How Much Water Should You Drink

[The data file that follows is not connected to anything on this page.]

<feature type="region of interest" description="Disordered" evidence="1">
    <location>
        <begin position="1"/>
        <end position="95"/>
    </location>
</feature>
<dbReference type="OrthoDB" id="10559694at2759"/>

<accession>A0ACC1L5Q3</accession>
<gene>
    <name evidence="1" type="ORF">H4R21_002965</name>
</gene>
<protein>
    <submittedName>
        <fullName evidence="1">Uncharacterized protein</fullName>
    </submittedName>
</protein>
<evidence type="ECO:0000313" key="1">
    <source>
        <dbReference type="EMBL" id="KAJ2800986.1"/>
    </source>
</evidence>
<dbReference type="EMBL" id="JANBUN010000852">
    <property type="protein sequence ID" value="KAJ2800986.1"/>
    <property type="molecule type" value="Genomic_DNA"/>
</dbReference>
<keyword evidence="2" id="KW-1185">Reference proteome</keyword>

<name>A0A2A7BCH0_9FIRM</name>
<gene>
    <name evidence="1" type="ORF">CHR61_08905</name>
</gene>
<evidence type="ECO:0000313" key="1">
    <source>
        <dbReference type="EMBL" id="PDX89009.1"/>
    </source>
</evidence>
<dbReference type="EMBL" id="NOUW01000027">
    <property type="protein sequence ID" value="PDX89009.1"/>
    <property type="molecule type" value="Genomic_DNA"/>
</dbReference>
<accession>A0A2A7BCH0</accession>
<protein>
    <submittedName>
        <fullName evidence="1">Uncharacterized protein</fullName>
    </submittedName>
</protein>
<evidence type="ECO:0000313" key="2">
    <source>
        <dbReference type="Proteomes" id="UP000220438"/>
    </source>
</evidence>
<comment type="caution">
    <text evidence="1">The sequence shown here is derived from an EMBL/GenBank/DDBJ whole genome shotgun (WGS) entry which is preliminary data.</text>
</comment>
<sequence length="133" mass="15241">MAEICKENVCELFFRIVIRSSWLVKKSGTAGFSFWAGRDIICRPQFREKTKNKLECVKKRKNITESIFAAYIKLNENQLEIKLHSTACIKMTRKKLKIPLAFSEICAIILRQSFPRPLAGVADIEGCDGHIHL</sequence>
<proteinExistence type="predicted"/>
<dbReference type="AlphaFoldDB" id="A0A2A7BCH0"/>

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Are you still basing your water-intake requirements off of the old ‘6 to 8 glasses a day?’ While that is better than no water at all, if you’re looking to optimize your hydration levels, experts suggest a much higher intake of H2O. Chronic dehydration is among one of the major underlying causes of joint pain, fatigue, and headaches. So, just how much water should you drink? “Paul Chek and Steve Meyerowitz recommend one-half of an individual’s body weight in ounces (90 oz of water for someone weighing 180 lb), while Mark Lindsay recommends 0.6 ounces times body weight in pounds (106 oz for someone weighing 180 lb) for achieving optimal health and tissue mobility. Even greater fluid intake has been recommended for those individuals who are exercising and sweating profusely. “While there seems to be no agreement between the researchers and the health experts, there is enough anecdotal clinical evidence to suggest that increased water consumption is warranted for achieving and maintaining tissue mobility and overall health for most individuals.” From weight-loss to rehydrating, research has shown that by drinking 16-32oz of water first think in the morning can have tremendous benefits. Most may find that challenging. So, when it comes to learning a new skill/routine, start off small and gradually work your way up. And as annoying as it may seem in the beginning, carrying a water bottle with you - especially while at work - makes it much easier to remember to drink water throughout the day. Excerpt From: Evan Osar. “Corrective Exercise Solutions to Common Shoulder and Hip Dysfunction.” Apple Books.

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